Many things are uncertain in life, but one certainty is that the stock market will always experience corrections, pullbacks and bear markets.
Throughout the 300-year history of financial markets, stock markets have risen to euphoric heights and fallen in spectacular crashes.
Most long-term investors ride out these bumps just fine. The baby boomers currently entering retirement survived the 2001 internet crash and the 2008 subprime mortgage crisis.
So sitting tight works, but is it enough? If the market enters a bear market, don’t rush to sell off stocks. Everyone else will be doing the same and prices will plunge.
Nobody wants to put their retirement savings at risk of a free fall. Giving up some risk and return on safer investments can help you achieve a soft landing.
The investment industry is not deaf to the fact that more investors in the market are seeking safer places to stash their money in exchange for higher returns.
Many traditional safe havens such as savings accounts and bonds are providing more upside potential. If you’re looking for more pep from your low-risk investments, consider these options.
1. Buy some bond ETFs
Fixed income investments are your most reliable but boring friend. He is always there for you but the risk taker in you is always looking for a guy who is more exciting.
Bond exchange-traded funds (ETFs) offer the best of both worlds. They trade like stocks so you can move in and out more easily when you want something different. Bond funds can offer a taste of excitement through diversification.
One option is to seek out high dividend yielding ETFs. Or a government bond fund may be spiced with a few riskier, high yield corporate bonds. In a tougher loan market, Asian companies are paying higher yields to attract investment.
Or you may choose a bond diversified across the Asian region – a portfolio of low-risk bonds in South Korea, Malaysia and Singapore spiked with some high growth Chinese bonds.
ETFs are generally cheaper than mutual funds and holdings, and performance is disclosed daily, whereas you may only find out about changes to your mutual fund once each quarter.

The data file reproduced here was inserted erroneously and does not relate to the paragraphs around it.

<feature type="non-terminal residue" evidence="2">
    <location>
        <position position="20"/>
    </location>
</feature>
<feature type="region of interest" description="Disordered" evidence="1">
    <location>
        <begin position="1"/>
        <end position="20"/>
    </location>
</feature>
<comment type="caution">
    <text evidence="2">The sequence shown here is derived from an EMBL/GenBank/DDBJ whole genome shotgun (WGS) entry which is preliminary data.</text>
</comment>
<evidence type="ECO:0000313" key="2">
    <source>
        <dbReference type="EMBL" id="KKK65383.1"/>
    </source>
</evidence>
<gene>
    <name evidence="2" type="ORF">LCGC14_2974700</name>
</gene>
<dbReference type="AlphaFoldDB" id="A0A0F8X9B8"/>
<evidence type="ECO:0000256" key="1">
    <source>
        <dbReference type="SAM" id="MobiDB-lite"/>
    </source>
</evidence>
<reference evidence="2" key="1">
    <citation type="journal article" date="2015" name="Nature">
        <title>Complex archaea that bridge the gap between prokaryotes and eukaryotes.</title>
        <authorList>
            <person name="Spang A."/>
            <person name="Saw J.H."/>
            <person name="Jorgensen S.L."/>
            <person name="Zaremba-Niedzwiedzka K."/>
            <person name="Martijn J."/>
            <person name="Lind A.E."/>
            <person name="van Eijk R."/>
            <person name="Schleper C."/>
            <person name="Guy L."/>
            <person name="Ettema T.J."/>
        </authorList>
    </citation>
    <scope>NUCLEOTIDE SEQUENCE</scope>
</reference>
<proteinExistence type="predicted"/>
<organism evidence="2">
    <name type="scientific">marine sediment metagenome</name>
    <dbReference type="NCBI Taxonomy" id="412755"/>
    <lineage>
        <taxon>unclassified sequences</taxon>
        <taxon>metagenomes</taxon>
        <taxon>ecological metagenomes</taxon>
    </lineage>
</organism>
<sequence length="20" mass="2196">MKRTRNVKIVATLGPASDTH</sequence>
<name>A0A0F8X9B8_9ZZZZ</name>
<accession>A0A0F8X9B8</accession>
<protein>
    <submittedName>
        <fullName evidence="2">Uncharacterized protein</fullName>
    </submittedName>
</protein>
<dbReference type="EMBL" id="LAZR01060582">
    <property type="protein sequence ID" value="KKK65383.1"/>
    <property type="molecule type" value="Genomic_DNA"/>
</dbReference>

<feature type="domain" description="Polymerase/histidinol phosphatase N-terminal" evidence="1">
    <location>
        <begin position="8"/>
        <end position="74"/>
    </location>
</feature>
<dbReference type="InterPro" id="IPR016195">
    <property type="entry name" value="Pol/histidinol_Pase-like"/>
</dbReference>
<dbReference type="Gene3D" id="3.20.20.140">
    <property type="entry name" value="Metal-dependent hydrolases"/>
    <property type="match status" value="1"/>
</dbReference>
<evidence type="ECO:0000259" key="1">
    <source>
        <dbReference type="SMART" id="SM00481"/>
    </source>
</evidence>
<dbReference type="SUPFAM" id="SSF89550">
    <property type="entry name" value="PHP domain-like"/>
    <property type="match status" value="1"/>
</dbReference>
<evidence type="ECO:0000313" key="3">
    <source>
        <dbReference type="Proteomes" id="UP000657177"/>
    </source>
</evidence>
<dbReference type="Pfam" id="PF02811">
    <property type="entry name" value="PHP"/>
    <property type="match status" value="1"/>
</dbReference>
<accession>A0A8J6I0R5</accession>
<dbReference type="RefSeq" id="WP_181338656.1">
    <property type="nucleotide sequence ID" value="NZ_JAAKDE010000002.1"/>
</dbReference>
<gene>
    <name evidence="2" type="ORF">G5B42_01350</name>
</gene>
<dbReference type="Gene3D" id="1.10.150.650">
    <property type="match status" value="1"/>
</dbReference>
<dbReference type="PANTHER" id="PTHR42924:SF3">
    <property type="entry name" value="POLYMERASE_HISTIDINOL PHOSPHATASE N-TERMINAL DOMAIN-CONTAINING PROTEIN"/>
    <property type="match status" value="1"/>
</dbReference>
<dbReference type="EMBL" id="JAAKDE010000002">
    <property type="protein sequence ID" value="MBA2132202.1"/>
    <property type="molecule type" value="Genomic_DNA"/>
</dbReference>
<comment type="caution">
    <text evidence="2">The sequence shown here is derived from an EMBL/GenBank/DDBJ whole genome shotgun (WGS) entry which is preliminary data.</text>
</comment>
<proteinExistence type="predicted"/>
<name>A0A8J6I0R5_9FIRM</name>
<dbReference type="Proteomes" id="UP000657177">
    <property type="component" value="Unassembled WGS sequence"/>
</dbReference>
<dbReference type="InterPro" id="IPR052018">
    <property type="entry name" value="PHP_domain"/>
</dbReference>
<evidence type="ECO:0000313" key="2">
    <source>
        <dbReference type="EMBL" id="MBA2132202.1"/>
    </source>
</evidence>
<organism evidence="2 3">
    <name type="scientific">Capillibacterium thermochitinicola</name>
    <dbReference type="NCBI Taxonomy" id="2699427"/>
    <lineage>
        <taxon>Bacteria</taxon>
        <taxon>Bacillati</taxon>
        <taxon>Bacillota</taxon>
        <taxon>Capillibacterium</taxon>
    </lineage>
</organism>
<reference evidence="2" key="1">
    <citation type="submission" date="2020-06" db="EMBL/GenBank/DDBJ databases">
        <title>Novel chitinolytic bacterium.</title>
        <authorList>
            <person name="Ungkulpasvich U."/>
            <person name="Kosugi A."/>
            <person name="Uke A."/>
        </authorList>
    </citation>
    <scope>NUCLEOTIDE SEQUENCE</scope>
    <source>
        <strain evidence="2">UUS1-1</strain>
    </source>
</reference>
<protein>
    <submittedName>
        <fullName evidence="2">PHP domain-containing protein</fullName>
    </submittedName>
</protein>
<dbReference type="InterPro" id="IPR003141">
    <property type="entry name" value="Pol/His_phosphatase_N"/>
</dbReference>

Start with an ETF Comparison Tool to compare ETFs by performance, cost, and dividend yield.
2. Put money in money market accounts
If you want more bang for your dollar than a savings account or certificate of deposit will give you, invest money in a money market account.
Money market accounts pay higher interest rates than savings accounts while preserving principal but add high fees for withdraws. The average account will allow six to 12 withdrawals per year for free.
If you are willing to accept single-digit returns from money market interest rates, you can avoid the risk of the next market crash.
There are some nifty ways to get an even higher return. In exchange for putting more money in a market account, you will be offered a higher yielding account.
3. Open a high-yield savings account
Savings accounts are a safe investment but with today’s low-interest rate environment, your money may not beat inflation. Savers are desperately scanning savings account offers for higher returns.
Many savings accounts pay a higher interest rate if you deposit a minimum amount. Further bonus interest rate increases may be paid for using bank products.
Banks want all your business – insurance, mortgage, investment, and more. So don’t be shy about asking for higher returns on your money.
4. Invest in annuities
Annuities are a type of life insurance policy that guarantees you a fixed payout in a lump sum or regular payments (typically monthly) at a future point in time.
This payment structure makes annuities a great retirement savings vehicle. In exchange for 20 years of monthly payments, for example, at age 65, your annuity will start paying you a fixed monthly sum, or you may be eligible for one lump sum payment.
Investment-linked annuities provide direct exposure to the stock market and other securities. The performance of your annuity depends on the performance of the underlying stock funds.
Annuities are sold as with-profits annuities provided by your annuity provider or unit-linked annuities tied to funds you choose to invest in.
Most investment-linked annuity providers offer a range of several dozen sub-funds across the risk spectrum.
Unlike a standard annuity, which is an insurance product, your returns may not be guaranteed in an investment-linked product.
Your exposure will be similar to investing directly in the stock market. An annuity is a life insurance product, so you cannot buy and sell it like a stock or ETF.
Weigh all your options and be aware of the different risk profiles of an annuity versus investment-linked annuity.
As always, the best way to protect your assets in a market decline is to diversify your portfolio.
It is tempting to be overexposed to China these days, even after China has sent the stock market on several tumbles lately. Many analysts have shrugged off the fast-growing economy’s growing pains. Some slowdown is inevitable.
More tempered growth in China does not mean other economies in Asia or elsewhere will falter.
However, recent selloffs should serve as a reminder to crash-proof your portfolio. Once prices are in free fall, it will be harder to get out as your portfolio value is declining.
This article first appeared in The New Savvy.
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